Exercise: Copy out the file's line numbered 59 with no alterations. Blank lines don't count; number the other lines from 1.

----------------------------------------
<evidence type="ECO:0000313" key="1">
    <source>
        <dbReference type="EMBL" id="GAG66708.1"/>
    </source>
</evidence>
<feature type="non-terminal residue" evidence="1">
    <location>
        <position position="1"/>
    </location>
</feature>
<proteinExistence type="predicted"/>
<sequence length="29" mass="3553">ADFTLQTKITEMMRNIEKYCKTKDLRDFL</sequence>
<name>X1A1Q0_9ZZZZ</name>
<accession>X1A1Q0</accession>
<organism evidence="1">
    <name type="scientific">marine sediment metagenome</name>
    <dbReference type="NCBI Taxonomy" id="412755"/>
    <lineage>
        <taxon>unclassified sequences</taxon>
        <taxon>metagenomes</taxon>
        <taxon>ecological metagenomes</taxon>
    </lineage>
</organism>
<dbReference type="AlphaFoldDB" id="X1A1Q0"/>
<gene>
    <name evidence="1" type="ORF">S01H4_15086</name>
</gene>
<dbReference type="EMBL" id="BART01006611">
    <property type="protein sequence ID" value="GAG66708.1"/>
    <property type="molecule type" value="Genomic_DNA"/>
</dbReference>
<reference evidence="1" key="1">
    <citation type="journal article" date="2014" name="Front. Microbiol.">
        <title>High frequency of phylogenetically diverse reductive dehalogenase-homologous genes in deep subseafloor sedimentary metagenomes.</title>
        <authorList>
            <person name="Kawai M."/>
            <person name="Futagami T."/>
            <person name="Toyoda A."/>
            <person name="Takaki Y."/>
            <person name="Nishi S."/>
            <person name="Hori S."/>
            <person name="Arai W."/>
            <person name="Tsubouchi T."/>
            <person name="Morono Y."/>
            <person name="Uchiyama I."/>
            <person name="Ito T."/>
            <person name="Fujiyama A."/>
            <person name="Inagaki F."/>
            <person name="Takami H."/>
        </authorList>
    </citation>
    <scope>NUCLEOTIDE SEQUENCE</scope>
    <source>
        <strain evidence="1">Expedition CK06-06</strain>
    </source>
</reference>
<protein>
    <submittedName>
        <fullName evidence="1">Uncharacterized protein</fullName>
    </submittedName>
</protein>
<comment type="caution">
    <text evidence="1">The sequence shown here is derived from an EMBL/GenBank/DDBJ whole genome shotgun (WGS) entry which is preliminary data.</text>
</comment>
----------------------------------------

        <fullName evidence="1">Uncharacterized protein</fullName>